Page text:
"Our courts today worked as they should as bulwarks against government abuse or unconstitutional policies and orders."

The ACLU said the reprieve would help 100 to 200 people with visas or refugee status who found themselves stopped in transit or at US airports.

Thousands demonstrated across the US over the weekend, particularly targeting airports, calling for refugees and Muslim migrants to be allowed into the country.

Huge numbers turned up at JFK airport in New York, a city with little support for Trump's presidency generally, chanting "let them in!" and holding placards condemning both the anti-Muslim order and the plan to build a wall along the border with Mexico:

Taxi drivers in the city also announced a suspension of their services for an hour in solidarity with immigrants who have been temporarily blocked from coming into the country.

World leaders lined-up over the weekend to condemn Trump's policy.

German Chancellor Angela Merkel on Sunday condemned the restrictions on immigration imposed by President Trump as unjustified.

"She is convinced that even in the necessarily resolute battle against terrorism it is not justified to place people from a certain origin or belief under general suspicion," her spokesperson, Steffen Seibert, was quoted as saying by national news agency DPA.

The foreign ministry of Indonesia, which is not one of the countries affected by the ban, said it "deeply regretted" Trump's policy.

"Even though this policy is the United States' authority, Indonesia deeply regrets it because we believe it would affect the global fight against terrorism and the refugees' management negatively," ministry spokesman Arrmanatha Nasir told AFP.

"It is wrong to link radicalism and terrorism with one particular religion," Nasir said.

Indonesia's embassy in Washington has advised its nationals living in the United States to stay alert and learn about their rights from the American Civil Liberties Union.

In Yemen, which is affected by the ban, the Houthi rebels currently targeted by a Saudi-led coalition condemned Trump's ban as "illegal and illegitimate".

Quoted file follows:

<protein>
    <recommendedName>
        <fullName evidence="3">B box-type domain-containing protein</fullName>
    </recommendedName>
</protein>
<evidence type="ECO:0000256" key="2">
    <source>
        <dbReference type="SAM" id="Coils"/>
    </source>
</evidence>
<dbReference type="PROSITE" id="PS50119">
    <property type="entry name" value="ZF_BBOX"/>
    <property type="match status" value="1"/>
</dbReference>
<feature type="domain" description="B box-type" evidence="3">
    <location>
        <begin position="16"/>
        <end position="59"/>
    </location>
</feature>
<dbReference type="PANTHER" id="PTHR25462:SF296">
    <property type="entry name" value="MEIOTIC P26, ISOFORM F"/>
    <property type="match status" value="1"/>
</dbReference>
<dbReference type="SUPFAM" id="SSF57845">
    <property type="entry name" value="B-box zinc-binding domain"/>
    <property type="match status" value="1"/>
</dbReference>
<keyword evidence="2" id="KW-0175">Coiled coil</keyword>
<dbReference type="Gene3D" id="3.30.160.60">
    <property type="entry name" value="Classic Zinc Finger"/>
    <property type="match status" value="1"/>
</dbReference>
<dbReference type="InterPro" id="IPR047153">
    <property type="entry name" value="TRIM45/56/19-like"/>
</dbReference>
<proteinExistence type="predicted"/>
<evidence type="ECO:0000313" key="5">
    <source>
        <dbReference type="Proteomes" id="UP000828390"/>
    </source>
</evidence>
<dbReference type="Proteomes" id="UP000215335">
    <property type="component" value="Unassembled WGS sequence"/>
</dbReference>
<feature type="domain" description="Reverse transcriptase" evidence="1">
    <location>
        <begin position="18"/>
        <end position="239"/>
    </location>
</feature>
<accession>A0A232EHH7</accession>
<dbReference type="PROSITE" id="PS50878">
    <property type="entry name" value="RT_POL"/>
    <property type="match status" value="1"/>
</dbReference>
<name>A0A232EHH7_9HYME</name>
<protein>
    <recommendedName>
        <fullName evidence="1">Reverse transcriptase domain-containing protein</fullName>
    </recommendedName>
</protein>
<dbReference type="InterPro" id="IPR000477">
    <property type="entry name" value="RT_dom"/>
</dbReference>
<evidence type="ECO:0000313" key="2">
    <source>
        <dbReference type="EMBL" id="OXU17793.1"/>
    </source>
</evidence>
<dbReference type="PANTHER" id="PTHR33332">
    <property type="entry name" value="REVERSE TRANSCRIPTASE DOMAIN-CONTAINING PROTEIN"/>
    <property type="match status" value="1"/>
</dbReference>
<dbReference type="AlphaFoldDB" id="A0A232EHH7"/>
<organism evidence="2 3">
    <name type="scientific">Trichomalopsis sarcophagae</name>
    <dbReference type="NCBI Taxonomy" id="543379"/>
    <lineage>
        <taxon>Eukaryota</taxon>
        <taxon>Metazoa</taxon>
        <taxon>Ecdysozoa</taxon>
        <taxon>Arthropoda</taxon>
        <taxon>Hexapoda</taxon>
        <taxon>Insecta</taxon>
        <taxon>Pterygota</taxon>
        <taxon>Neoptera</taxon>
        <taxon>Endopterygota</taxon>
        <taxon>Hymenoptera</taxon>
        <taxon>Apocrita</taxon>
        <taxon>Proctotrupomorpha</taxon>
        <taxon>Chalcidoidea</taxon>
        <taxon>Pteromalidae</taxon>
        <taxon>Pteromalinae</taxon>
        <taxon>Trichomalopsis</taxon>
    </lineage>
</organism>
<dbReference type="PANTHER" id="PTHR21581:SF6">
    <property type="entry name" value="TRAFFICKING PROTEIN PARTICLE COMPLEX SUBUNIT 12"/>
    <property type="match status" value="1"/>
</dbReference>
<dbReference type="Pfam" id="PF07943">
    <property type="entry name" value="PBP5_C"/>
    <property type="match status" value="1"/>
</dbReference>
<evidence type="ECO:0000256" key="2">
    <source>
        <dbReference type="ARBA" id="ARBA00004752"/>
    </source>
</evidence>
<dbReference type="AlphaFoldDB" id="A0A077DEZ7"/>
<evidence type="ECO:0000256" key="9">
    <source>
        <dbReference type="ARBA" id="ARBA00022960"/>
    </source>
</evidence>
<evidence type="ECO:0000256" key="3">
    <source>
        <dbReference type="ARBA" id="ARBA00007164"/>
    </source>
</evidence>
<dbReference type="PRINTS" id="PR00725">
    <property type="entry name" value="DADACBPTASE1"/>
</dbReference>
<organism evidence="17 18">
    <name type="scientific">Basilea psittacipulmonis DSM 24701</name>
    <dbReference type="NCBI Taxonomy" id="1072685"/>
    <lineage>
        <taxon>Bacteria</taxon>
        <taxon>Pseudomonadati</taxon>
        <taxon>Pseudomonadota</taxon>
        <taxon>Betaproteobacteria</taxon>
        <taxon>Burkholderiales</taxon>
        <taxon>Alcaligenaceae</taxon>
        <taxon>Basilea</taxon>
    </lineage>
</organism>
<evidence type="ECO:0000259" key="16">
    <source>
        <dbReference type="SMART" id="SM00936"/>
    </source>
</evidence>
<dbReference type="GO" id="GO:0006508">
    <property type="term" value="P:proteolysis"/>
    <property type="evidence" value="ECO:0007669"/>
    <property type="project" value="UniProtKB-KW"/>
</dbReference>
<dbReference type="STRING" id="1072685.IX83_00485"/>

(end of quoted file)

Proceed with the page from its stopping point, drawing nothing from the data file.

The Houthi-controlled news agency SABA quoted a foreign ministry source as saying the ministry was aware that such action is the sovereign right of the US government.

But "the source said emphatically that any attempt to classify Yemen or its citizens as a possible source of terrorism and extremism was illegal and illegitimate".

Reciprocal measures

Politicians from Iran and Iraq, two other countries affected by the ban, called for their countries to respond in kind to Trump's order.

Iraq's foreign affairs committee on Sunday said the US travel curbs imposed on Iraqis were "unfair," and asked the government in Baghdad to "reciprocate" the American decision.

The committee made its call after a meeting in Baghdad.

"We ask the Iraqi government to reciprocate to the decision taken by the US administration," said the committee in a statement read to Reuters by one its members, Hassan Shwerid.

"Iraq is in the frontline of the war of terrorism ... and it is unfair that the Iraqis are treated in this way."

On Sunday, Iran's foreign minister said Americans who already hold Iranian visas can enter the country, even though Tehran vowed to "respond in kind" to the US ban on Saturday.

"Unlike the US, our decision is not retroactive. All with valid Iranian visa will be gladly welcomed," Mohammad Javad Zarif said on Twitter.

With more than one million Iranians living in the United States, the restrictions have already caused chaos for students, businessmen and families.

US State Department figures show Iran accounted for around a quarter of the 31,804 visas granted to citizens from the seven countries last year.

Among thousands facing difficulties, an Iraqi family was barred in Cairo from taking their connecting flight to New York on Saturday.

"I had sold my house, my car, my furniture. I resigned from work and so did my wife. I took my children out of school," Fuad Sharef, 51, told AFP.

"Donald Trump destroyed my life. My family's life. I used to think America was a state of institutions but it's as though it's a dictatorship."

This article is available in French on Middle East Eye French edition.